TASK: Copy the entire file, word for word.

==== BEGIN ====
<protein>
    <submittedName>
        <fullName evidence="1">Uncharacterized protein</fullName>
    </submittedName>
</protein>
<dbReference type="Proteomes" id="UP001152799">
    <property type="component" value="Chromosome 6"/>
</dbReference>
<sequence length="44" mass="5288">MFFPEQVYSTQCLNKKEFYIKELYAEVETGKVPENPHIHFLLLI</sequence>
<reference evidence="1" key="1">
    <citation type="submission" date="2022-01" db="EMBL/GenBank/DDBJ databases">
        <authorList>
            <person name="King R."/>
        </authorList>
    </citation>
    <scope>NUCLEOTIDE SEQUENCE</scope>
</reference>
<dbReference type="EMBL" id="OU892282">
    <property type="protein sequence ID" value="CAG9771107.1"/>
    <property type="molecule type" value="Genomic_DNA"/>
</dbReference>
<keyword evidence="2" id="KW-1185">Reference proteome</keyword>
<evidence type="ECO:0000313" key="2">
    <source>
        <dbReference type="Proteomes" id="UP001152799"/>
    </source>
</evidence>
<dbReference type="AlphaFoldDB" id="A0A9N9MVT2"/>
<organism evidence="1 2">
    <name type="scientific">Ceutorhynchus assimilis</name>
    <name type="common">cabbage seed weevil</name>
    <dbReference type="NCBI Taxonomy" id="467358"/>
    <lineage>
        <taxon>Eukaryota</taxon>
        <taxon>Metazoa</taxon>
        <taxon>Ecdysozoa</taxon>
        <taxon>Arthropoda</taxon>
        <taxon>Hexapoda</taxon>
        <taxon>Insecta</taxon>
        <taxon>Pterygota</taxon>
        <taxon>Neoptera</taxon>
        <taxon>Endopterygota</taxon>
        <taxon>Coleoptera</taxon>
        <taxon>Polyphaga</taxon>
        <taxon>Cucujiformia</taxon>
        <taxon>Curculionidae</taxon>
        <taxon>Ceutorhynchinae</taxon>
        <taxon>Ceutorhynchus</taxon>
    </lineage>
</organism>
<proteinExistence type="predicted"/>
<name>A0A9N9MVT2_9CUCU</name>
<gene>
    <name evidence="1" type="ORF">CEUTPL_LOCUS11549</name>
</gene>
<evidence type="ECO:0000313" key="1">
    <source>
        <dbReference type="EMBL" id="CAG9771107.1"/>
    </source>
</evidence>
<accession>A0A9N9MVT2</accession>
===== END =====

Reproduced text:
<protein>
    <submittedName>
        <fullName evidence="1">Uncharacterized protein</fullName>
    </submittedName>
</protein>
<dbReference type="Proteomes" id="UP001152799">
    <property type="component" value="Chromosome 6"/>
</dbReference>
<sequence length="44" mass="5288">MFFPEQVYSTQCLNKKEFYIKELYAEVETGKVPENPHIHFLLLI</sequence>
<reference evidence="1" key="1">
    <citation type="submission" date="2022-01" db="EMBL/GenBank/DDBJ databases">
        <authorList>
            <person name="King R."/>
        </authorList>
    </citation>
    <scope>NUCLEOTIDE SEQUENCE</scope>
</reference>
<dbReference type="EMBL" id="OU892282">
    <property type="protein sequence ID" value="CAG9771107.1"/>
    <property type="molecule type" value="Genomic_DNA"/>
</dbReference>
<keyword evidence="2" id="KW-1185">Reference proteome</keyword>
<evidence type="ECO:0000313" key="2">
    <source>
        <dbReference type="Proteomes" id="UP001152799"/>
    </source>
</evidence>
<dbReference type="AlphaFoldDB" id="A0A9N9MVT2"/>
<organism evidence="1 2">
    <name type="scientific">Ceutorhynchus assimilis</name>
    <name type="common">cabbage seed weevil</name>
    <dbReference type="NCBI Taxonomy" id="467358"/>
    <lineage>
        <taxon>Eukaryota</taxon>
        <taxon>Metazoa</taxon>
        <taxon>Ecdysozoa</taxon>
        <taxon>Arthropoda</taxon>
        <taxon>Hexapoda</taxon>
        <taxon>Insecta</taxon>
        <taxon>Pterygota</taxon>
        <taxon>Neoptera</taxon>
        <taxon>Endopterygota</taxon>
        <taxon>Coleoptera</taxon>
        <taxon>Polyphaga</taxon>
        <taxon>Cucujiformia</taxon>
        <taxon>Curculionidae</taxon>
        <taxon>Ceutorhynchinae</taxon>
        <taxon>Ceutorhynchus</taxon>
    </lineage>
</organism>
<proteinExistence type="predicted"/>
<name>A0A9N9MVT2_9CUCU</name>
<gene>
    <name evidence="1" type="ORF">CEUTPL_LOCUS11549</name>
</gene>
<evidence type="ECO:0000313" key="1">
    <source>
        <dbReference type="EMBL" id="CAG9771107.1"/>
    </source>
</evidence>
<accession>A0A9N9MVT2</accession>